Putting a Woman on Our Currency is Much Bigger than the $10 Bill

WASHINGTON, DC - JUNE 18:  A display of $10 note currency plates from the past century are seen at a press conference at the
WASHINGTON, DC - JUNE 18: A display of $10 note currency plates from the past century are seen at a press conference at the National Archives on June 18, 2015 in Washington, DC. U.S. Treasury Secretary Jacob Lew discussed the redesign of the $10 note to feature a woman and enter circulation in 2020, the 100th anniversary of the 19th Amendment, which gave American women the right to vote. (Photo by T.J. Kirkpatrick/Getty Images)

Today is Women's Equality Day and begins the five-year countdown to the 100th anniversary of women's suffrage. 2020 is also the year that the United States Department of the Treasury will unveil the redesigned $10 bill, and it will be the first time in over a century that a woman will be featured on U.S. currency.

The Treasury Department's exciting announcement that U.S. paper currency will soon feature the image of a historical American female was a long time coming. In exercising his responsibility to select currency features, Secretary Lew is asking the American people to share ideas of what woman they believe best represents our inclusive democracy. And while putting a woman on currency may sound simple, there are many aspects of redesigning the next family of notes we must take into consideration. In addition to considering whose portrait should be featured, we're also exploring ways to incorporate the theme of democracy and what types of security measures we need to take to ensure that the note works in commerce and is safeguarded from counterfeiting.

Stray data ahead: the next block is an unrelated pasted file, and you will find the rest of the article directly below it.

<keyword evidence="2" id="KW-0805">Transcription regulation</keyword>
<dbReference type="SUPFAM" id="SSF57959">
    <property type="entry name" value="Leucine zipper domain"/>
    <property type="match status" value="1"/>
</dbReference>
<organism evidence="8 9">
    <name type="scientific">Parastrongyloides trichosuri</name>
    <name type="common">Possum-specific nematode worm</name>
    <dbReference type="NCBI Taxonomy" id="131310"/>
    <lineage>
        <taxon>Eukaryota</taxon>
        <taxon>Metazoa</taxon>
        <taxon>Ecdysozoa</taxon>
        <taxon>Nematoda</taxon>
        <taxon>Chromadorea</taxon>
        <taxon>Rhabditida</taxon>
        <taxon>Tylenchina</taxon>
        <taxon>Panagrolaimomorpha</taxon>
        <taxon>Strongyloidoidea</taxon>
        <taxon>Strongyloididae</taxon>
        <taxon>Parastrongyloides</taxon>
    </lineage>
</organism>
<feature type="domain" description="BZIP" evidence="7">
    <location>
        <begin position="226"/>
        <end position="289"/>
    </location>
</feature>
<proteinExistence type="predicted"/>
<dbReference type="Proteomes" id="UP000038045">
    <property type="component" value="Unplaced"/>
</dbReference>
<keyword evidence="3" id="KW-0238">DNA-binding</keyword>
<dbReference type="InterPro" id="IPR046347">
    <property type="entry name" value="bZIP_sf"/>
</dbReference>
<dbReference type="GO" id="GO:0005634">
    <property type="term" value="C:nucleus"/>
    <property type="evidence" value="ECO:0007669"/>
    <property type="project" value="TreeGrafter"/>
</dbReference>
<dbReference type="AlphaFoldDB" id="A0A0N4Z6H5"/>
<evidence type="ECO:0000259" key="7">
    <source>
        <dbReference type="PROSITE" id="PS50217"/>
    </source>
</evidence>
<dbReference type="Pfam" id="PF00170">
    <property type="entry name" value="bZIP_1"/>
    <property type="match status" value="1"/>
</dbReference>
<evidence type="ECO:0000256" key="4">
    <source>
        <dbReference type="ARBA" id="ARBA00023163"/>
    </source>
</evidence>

Since Secretary Lew announced this initiative in June, I have traveled across the country and met with thousands of Americans to hear their feedback first-hand and learn what democracy means to them. Democracy, the theme for the next family of notes to be redesigned, sends a powerful message both at home and abroad. Today, Americans have many more ways to express ourselves and make a difference, especially with the power of social media. So it is especially fitting that since Secretary Lew's announcement, the American people have responded through Twitter, Instagram, Facebook, emails and handwritten letters to tell us what they think about currency redesign -- all combined, there have been more than 1.5 million interactions so far.

What I love hearing most is when people ask: what else can we do to honor the great contributions that women have made to the history of this country? That is exactly the type of dialogue we wanted to stimulate from this announcement. The conversations about who the next generation of currency should honor have been an opportunity to highlight a number of women, both recognizable names and some that might be lesser known that have made an impact on the history of this country. Our goal was to have this be the start of that conversation and putting a notable American woman on our currency is just one way we can pay tribute.

While the Treasury Department has discretion over currency design, we should all feel compelled to think about the historic nature of this change to our currency and the countless contributions women have made to our democracy, and in our own lives. Currency is just the beginning. Let's continue this important conversation at home, in our schools and by using #TheNew10 or visiting our website at www.thenew10.treasury.gov to share your thoughts and ideas.

Let's celebrate women today on Women's Equality Day, and every day.